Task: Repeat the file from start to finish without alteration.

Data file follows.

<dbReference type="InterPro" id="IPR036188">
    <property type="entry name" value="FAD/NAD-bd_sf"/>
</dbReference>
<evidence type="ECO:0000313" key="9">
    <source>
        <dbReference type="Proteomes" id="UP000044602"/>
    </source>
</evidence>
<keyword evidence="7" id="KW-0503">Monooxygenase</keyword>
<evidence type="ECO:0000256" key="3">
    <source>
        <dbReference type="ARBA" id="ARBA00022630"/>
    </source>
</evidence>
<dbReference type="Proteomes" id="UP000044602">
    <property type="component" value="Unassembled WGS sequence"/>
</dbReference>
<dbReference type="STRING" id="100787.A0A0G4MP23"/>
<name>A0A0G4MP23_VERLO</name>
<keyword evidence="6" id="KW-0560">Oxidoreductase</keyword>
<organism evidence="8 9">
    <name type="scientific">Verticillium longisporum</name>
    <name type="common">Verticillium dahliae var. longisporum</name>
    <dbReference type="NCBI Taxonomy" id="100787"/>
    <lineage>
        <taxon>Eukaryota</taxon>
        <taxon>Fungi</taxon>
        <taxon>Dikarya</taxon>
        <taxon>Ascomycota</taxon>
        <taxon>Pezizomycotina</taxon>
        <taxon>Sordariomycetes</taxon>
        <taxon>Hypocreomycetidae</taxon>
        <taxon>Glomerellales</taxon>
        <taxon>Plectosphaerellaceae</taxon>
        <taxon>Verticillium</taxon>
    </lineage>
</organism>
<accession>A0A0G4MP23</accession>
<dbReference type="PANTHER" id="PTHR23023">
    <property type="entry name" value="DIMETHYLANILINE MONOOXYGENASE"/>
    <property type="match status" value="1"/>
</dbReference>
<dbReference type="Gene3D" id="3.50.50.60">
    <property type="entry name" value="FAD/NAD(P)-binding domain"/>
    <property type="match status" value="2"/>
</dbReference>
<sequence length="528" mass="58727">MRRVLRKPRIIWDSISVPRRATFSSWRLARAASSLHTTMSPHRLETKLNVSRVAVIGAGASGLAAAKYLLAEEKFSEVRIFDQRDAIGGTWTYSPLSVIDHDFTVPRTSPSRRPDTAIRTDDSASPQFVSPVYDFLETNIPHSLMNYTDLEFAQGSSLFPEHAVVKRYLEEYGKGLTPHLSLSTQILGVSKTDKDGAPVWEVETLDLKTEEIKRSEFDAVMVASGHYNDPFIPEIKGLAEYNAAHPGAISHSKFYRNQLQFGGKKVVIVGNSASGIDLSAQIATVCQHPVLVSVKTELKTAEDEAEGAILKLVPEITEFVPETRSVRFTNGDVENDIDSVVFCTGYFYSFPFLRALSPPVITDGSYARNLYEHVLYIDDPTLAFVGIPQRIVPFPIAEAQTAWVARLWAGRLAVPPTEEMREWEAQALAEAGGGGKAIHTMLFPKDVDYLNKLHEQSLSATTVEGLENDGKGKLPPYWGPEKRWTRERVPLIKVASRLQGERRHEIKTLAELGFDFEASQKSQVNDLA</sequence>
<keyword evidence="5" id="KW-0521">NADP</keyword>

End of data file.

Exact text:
<dbReference type="InterPro" id="IPR036188">
    <property type="entry name" value="FAD/NAD-bd_sf"/>
</dbReference>
<evidence type="ECO:0000313" key="9">
    <source>
        <dbReference type="Proteomes" id="UP000044602"/>
    </source>
</evidence>
<keyword evidence="7" id="KW-0503">Monooxygenase</keyword>
<evidence type="ECO:0000256" key="3">
    <source>
        <dbReference type="ARBA" id="ARBA00022630"/>
    </source>
</evidence>
<dbReference type="Proteomes" id="UP000044602">
    <property type="component" value="Unassembled WGS sequence"/>
</dbReference>
<dbReference type="STRING" id="100787.A0A0G4MP23"/>
<name>A0A0G4MP23_VERLO</name>
<keyword evidence="6" id="KW-0560">Oxidoreductase</keyword>
<organism evidence="8 9">
    <name type="scientific">Verticillium longisporum</name>
    <name type="common">Verticillium dahliae var. longisporum</name>
    <dbReference type="NCBI Taxonomy" id="100787"/>
    <lineage>
        <taxon>Eukaryota</taxon>
        <taxon>Fungi</taxon>
        <taxon>Dikarya</taxon>
        <taxon>Ascomycota</taxon>
        <taxon>Pezizomycotina</taxon>
        <taxon>Sordariomycetes</taxon>
        <taxon>Hypocreomycetidae</taxon>
        <taxon>Glomerellales</taxon>
        <taxon>Plectosphaerellaceae</taxon>
        <taxon>Verticillium</taxon>
    </lineage>
</organism>
<accession>A0A0G4MP23</accession>
<dbReference type="PANTHER" id="PTHR23023">
    <property type="entry name" value="DIMETHYLANILINE MONOOXYGENASE"/>
    <property type="match status" value="1"/>
</dbReference>
<dbReference type="Gene3D" id="3.50.50.60">
    <property type="entry name" value="FAD/NAD(P)-binding domain"/>
    <property type="match status" value="2"/>
</dbReference>
<sequence length="528" mass="58727">MRRVLRKPRIIWDSISVPRRATFSSWRLARAASSLHTTMSPHRLETKLNVSRVAVIGAGASGLAAAKYLLAEEKFSEVRIFDQRDAIGGTWTYSPLSVIDHDFTVPRTSPSRRPDTAIRTDDSASPQFVSPVYDFLETNIPHSLMNYTDLEFAQGSSLFPEHAVVKRYLEEYGKGLTPHLSLSTQILGVSKTDKDGAPVWEVETLDLKTEEIKRSEFDAVMVASGHYNDPFIPEIKGLAEYNAAHPGAISHSKFYRNQLQFGGKKVVIVGNSASGIDLSAQIATVCQHPVLVSVKTELKTAEDEAEGAILKLVPEITEFVPETRSVRFTNGDVENDIDSVVFCTGYFYSFPFLRALSPPVITDGSYARNLYEHVLYIDDPTLAFVGIPQRIVPFPIAEAQTAWVARLWAGRLAVPPTEEMREWEAQALAEAGGGGKAIHTMLFPKDVDYLNKLHEQSLSATTVEGLENDGKGKLPPYWGPEKRWTRERVPLIKVASRLQGERRHEIKTLAELGFDFEASQKSQVNDLA</sequence>
<keyword evidence="5" id="KW-0521">NADP</keyword>